For anyone who has trained several dogs, and looked back at how you began, it's inevitable to stop and wonder , "How did (fill in the blank, first dog's name) do it?"
Willy was the first dog I trained for agility, Rudy and Kittie quickly followed before I was even competing with Willy, so they all pretty much started together. We didn't have jumps for the longest time, just 6 stick in the ground weave poles, no contact equipment of any kind, not even a training plank. We had no contact criteria of any kind, just run down the contact, screech to a halt at the target that no one ever really trained them to touch and get a cookie. My poor dogs had never even seen a wing jump, panel or broad jump until their novice debut, yet they did OK. Kittie managed to walk away after her first trial (3 days at the IX center in Cleveland) with her NAJ and 1 0r 2 legs toward her NA, thinking back, she must have been pretty slow, how else could we have managed?
Kittie's the only one of my original dogs still running, and she certainly has limitations due to her start and lack of foundation training, but she's come a long way and tried to make up for her limitations with enthusiasm!
When Abby started I had more experience, but still no where near enough. I really let Abby's wild enthusiasm push things along way too fast, and didn't proof each step enough. She's a really fun dog to run and certainly keeps me on my toes.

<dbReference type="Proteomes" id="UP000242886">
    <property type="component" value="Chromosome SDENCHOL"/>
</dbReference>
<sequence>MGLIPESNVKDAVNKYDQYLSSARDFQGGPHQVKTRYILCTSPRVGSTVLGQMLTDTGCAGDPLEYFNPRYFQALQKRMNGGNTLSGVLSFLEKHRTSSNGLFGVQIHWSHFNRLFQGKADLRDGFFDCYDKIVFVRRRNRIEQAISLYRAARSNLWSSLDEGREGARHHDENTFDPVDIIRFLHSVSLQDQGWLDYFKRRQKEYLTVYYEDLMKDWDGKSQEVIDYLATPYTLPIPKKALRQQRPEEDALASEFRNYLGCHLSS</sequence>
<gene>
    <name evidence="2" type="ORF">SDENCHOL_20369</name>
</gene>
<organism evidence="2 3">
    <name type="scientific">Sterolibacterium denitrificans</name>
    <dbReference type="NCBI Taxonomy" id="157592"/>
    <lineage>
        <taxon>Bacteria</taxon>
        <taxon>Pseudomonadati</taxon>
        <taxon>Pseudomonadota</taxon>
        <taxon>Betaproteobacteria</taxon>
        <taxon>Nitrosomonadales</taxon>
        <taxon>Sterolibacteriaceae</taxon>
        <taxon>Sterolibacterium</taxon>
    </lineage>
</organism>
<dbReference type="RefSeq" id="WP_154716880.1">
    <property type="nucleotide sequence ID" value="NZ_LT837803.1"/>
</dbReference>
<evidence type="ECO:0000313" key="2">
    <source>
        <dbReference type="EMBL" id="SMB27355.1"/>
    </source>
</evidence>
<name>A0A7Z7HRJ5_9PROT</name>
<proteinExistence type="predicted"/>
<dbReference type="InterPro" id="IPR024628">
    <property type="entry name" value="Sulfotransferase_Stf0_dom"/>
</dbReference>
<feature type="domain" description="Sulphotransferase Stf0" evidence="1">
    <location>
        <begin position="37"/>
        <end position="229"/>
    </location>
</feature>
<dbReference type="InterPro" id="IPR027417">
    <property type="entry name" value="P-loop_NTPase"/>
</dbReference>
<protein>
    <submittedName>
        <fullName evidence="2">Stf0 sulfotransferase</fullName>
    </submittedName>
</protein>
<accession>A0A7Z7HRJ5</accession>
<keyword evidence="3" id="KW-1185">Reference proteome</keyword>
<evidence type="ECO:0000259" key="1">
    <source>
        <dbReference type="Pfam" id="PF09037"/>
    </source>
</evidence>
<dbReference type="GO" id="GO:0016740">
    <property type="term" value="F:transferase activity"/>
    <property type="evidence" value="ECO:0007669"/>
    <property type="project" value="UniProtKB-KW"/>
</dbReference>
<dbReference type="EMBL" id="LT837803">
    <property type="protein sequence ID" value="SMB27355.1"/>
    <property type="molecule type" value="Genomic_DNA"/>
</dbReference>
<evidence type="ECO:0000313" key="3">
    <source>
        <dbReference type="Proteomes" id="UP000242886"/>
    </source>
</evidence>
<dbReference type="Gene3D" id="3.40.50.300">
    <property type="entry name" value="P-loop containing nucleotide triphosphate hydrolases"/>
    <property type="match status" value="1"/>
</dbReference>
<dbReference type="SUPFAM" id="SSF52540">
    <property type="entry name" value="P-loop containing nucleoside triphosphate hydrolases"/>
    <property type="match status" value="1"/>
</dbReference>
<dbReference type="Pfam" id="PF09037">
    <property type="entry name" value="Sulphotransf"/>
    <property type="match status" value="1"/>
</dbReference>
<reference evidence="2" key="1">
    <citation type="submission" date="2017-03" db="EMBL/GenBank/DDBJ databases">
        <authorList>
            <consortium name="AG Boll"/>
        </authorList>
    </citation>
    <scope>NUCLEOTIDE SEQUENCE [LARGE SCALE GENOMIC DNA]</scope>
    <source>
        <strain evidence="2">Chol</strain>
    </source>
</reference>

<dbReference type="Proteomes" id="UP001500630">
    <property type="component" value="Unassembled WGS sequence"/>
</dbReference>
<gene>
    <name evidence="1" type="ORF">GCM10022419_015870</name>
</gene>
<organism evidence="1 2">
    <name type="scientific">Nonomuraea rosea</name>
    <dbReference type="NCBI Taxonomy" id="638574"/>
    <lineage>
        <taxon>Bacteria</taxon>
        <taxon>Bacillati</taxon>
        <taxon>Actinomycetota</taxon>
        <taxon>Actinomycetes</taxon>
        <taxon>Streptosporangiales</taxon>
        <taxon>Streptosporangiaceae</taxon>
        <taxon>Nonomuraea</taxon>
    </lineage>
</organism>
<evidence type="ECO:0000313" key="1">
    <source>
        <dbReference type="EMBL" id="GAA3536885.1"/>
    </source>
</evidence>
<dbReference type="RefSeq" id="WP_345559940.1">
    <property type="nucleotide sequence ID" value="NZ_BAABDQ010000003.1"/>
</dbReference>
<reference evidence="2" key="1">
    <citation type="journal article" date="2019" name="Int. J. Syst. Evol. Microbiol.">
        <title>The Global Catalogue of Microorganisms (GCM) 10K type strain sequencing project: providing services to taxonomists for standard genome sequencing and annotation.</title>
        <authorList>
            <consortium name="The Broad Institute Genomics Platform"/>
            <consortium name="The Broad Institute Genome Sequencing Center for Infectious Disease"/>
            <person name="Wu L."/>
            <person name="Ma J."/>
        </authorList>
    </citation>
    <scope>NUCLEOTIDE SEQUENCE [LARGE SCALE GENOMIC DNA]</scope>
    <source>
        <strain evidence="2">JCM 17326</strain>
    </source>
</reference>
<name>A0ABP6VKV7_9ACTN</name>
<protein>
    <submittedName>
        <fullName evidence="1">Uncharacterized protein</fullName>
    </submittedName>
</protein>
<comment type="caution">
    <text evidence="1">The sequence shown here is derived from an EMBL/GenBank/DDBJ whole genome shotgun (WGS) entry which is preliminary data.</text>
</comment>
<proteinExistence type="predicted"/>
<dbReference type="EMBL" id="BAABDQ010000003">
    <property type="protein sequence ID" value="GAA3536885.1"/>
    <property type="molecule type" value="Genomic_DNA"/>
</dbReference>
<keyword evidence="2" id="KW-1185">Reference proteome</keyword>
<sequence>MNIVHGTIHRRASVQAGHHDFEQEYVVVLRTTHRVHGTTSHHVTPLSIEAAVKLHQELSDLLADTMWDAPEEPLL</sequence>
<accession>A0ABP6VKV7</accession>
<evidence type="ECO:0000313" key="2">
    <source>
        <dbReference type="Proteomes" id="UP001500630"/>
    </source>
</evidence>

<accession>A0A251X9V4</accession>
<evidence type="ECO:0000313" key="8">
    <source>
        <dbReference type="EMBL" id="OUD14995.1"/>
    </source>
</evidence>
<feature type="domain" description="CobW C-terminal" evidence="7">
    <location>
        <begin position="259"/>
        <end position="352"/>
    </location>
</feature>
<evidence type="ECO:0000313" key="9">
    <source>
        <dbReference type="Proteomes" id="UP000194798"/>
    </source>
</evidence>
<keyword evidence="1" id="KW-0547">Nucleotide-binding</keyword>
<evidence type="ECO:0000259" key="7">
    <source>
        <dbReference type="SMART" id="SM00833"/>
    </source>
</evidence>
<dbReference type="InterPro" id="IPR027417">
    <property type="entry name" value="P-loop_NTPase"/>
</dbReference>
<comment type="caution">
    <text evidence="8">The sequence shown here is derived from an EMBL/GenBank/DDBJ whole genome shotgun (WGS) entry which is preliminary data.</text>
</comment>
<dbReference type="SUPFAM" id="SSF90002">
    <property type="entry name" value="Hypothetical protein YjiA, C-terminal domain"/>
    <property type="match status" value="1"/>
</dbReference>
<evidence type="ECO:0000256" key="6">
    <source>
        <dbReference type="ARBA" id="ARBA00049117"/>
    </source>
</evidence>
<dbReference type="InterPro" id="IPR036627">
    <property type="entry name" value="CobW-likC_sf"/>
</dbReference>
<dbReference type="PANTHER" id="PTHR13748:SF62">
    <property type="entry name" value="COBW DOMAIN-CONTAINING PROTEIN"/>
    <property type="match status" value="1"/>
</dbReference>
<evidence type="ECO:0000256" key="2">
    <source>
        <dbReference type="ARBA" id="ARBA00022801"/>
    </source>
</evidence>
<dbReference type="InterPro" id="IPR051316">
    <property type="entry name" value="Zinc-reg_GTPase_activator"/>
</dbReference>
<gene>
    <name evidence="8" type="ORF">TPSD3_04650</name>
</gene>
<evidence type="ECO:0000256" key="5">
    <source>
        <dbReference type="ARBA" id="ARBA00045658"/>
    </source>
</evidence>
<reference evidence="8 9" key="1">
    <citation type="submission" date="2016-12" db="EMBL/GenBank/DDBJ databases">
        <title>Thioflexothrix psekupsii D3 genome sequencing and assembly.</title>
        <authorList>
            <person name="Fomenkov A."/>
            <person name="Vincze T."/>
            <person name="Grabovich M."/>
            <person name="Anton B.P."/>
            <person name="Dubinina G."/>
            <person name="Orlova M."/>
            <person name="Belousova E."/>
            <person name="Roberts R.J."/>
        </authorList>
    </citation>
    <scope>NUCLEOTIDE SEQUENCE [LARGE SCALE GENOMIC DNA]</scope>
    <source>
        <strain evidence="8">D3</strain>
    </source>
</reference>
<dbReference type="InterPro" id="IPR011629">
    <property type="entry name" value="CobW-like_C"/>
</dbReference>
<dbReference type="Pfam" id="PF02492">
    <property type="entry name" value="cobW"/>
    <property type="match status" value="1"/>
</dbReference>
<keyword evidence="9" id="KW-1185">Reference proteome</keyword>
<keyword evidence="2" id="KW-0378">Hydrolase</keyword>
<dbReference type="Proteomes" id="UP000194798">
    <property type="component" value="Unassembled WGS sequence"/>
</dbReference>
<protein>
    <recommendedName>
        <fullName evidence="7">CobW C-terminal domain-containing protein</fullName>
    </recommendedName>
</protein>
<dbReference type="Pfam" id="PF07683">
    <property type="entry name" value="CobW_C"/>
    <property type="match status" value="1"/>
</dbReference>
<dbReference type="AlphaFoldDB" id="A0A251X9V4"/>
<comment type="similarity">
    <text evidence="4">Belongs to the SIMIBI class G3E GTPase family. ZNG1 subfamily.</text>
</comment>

And now there's little Indy. The focus with her has been foundation, lots and lots of work on her foundation, and I have to say I've been pleasantly surprised lately. Thanks to months of foundation work, she's understanding things practically before I teach them to her, if that makes any sense.
We're taking our time with contacts. Her dogwalk is coming along nicely but for the first time ever, I'm actually nervous about training a running contact. I love Indy's teeter, she's been on different teeters, on different surfaces and she's handling it all really well.
I just started her jump training, and I have a new problem.....she has yet to hit a bar, not a bad thing by any means, but typically in their early training you can use the occasional knocked or ticked bar to teach them that it's important to keep bars up, just by withholding a treat. Still, I think I'll take no knocked bars over lots of them any day!